| Editor's note: John Kolinski is the 2002 Professional Walleye
Trail Angler of the Year, last year's Illinois River RCL winner
and a 15-time championship qualifier on the PWT, RCL and Masters
Walleye Circuit. His articles can be read in numerous Midwestern
outdoor publications and at several web sites. Kolinski is sponsored
by Triton Boats, Mercury Motors, Lowrance Electronics, Normark/Storm
Lures, MinnKota, Lindy Legendary Tackle, Tempress Rod Holders,
Off-Shore Planer Boards, Berkley Trilene, Optima Batteries,
Panther Marine and Headlight Lures
In all my years of fishing, I have yet to see an angler pull
a copy of "Criminal Masterminds" from the glove box
of their boat.
Yet, there is no question that late-summer walleye anglers are
a devious, even underhanded, lot. We have to be. It's tough
to put one over on a fish that has seen every kind of lure that
swims, knows how to use the cover of darkness, has found safety
and security in small groups, knows every nook and cranny of
the neighborhood and understands that patience and impeccable
timing usually pay off with a safe and tasty meal.
Catching these September bandits means thinking on their terms.
When their life revolves around trying to sneak around your
defenses and rob you of your angling fortune, it's time to play
Desperate times call for desperate measures. Here are five proven
steps to catching a late-summer walleye red-finned, if you will:
Think like the perpetrator
The more you know about your prey, the better your chances of
luring it into a mistake.
We know that because water temperatures are still near their
warmest levels of the year, a walleye's metabolism is working
overtime. Cooling evening temperatures also tell most species
of fish that the hard times of winter aren't far off.
It all adds up to walleyes with a need to feed. They must eat
in either larger quantities, more frequently, or both.
We also know that, as anglers, we are competing with a smorgasboard
of food that exists in the aquatic world by late summer. From
crawlers, leeches, crayfish, bugs and frogs to shiners, chubs,
minnows, shad and other fish species, there is no shortage of
available forage, much of which has spent the summer growing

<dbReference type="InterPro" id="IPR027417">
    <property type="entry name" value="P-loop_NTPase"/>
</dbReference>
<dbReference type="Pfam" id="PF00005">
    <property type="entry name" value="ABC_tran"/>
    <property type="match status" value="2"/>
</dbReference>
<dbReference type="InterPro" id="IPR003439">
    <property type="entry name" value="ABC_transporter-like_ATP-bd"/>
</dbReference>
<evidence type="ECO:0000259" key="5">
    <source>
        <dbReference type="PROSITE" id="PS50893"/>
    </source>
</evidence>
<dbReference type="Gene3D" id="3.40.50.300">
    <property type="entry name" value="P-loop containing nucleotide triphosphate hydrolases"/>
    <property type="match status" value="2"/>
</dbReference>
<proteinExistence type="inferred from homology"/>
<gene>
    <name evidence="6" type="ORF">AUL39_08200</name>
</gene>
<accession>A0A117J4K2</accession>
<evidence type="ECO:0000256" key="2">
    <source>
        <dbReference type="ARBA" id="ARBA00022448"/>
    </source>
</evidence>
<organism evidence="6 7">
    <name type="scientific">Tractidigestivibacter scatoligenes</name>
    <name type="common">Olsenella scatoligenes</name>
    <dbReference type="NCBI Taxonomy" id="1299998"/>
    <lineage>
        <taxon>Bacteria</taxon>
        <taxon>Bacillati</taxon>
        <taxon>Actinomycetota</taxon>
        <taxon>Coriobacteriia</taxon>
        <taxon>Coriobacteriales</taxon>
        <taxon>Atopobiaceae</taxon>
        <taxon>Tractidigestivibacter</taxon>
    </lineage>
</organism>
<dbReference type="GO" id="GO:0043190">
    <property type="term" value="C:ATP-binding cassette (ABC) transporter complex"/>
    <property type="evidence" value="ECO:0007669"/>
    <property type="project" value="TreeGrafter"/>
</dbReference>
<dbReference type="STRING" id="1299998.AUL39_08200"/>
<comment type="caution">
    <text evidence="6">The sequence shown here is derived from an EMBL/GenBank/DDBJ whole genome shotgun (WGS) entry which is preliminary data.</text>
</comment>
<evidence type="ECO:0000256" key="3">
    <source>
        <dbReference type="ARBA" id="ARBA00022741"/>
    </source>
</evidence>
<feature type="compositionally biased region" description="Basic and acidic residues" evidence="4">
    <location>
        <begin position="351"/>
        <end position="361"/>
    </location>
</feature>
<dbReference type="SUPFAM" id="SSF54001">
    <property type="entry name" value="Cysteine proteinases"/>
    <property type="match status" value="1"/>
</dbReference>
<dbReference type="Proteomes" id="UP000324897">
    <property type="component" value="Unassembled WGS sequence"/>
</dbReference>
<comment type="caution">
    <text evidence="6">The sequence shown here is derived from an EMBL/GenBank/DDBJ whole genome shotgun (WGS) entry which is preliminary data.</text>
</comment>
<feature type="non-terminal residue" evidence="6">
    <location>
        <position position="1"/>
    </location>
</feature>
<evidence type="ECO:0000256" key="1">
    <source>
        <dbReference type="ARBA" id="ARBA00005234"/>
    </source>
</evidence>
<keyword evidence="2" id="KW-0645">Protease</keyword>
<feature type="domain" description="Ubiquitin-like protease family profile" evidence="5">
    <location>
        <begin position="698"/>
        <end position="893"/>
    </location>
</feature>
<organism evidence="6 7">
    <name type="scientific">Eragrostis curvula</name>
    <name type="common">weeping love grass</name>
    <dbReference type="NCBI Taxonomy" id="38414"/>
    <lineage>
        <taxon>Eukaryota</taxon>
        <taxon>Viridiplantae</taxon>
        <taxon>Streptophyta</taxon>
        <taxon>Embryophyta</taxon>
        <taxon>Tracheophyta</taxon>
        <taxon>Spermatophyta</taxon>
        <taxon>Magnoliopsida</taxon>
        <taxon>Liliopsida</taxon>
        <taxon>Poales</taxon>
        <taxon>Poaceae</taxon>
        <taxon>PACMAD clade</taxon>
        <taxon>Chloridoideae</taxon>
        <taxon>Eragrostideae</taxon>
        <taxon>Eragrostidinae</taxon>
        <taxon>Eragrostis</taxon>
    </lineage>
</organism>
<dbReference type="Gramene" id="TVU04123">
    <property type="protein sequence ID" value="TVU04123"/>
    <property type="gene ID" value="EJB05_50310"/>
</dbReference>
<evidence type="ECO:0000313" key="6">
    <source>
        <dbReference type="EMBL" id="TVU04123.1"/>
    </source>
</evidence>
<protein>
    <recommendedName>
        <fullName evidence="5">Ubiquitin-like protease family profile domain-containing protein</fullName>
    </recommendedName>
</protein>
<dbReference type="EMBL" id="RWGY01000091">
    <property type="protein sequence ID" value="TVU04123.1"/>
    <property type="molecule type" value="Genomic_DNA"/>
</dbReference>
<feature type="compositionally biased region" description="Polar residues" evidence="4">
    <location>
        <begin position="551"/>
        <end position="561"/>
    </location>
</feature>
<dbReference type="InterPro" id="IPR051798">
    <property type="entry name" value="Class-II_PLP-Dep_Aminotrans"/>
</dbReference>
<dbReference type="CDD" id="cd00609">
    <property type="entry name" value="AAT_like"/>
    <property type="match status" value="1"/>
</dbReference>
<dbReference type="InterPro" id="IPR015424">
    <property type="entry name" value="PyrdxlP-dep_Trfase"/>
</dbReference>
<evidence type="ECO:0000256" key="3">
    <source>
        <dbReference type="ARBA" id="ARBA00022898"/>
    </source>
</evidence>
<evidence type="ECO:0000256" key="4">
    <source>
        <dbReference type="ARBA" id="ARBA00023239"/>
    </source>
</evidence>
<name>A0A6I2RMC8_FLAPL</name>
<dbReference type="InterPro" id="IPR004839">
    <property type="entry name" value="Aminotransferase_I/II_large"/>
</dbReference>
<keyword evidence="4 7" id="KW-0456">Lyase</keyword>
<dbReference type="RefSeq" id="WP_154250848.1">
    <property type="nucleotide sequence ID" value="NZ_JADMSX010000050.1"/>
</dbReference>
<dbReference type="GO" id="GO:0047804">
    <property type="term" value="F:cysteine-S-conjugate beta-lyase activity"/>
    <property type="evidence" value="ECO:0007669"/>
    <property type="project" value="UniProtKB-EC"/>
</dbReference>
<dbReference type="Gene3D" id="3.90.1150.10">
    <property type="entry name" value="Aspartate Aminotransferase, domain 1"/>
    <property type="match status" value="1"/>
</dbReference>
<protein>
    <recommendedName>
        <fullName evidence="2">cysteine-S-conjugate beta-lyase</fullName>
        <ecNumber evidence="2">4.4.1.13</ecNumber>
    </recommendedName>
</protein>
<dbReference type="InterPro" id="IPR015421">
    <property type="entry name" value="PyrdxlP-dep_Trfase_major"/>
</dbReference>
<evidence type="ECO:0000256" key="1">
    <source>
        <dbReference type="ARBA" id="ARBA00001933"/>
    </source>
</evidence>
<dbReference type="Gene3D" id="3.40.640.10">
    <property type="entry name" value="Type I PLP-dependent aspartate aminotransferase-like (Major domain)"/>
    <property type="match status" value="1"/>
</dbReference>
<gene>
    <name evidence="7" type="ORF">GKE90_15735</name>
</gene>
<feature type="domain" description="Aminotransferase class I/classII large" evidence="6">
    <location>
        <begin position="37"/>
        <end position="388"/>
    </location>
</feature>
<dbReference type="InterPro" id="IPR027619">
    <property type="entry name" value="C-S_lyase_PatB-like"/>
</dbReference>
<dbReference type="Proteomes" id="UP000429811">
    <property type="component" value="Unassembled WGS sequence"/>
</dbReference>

to an edible size.
We know that the comfort zone of late-summer walleyes relates
directly to the oxygen content in the water. That means the
perpetrator could be planning its next heist anywhere from a
deep-water ledge or rockpile to a wind-blown point or shoreline.
We know, too, that big walleyes in particular tend to prefer
smaller numbers in their gangs as the year wears on. In many
bodies of water, they lay claim to a small piece of turf while
their younger brethren heedlessly roam the underwater world
in larger groups.
Conduct a stakeout
Any crooked walleye worth his or her salt has studied every
inch of its immediate environment. They know where they are
comfortable, they know their best point of ambush, and they
know where the escape routes exist.
As anglers, we can close in on these subjects by taking a similar
approach. Fortunately, modern electronics give us the means
to accomplish this.
While there are times when searching the shallows will jail
a good catch of walleyes, most of my late-summer fishing is
done in clear water on bright days with little wind. That's
when I focus on structure such as rockpiles, breaklines, sand
bars and points.
I trust my Lowrance 111HD to show me exactly what is beneath
my boat. The sonar function shows me exactly what size and numbers
of fish are present, and where they are located in the water
column, which is often a strong indication of what species of
fish they are. If I'm not marking baitfish or what look like
walleyes, I move to another location.
Once I'm confident there are walleyes in the area, the 111HD's
global positioning feature with pre-loaded mapping shows me
exactly what those fish are relating to, whether it's a rocky
bottom, a mud bottom, vegetation, a dropoff or the slightest
change in depth. I can tell where thermoclines exist, and I
can pinpoint those always important transitions in bottom content,
along with the elbows, saddles and cups that so often seem to
On the rare occasions when there is heavy cloud cover or a good
chop on the water, I stake out likely feeding areas such as
flats, sandbars or wind-blown points that are adjacent to deep
Walleyes will take advantage of these conditions because they
feel safe, and they'll move up into the shallows to feed several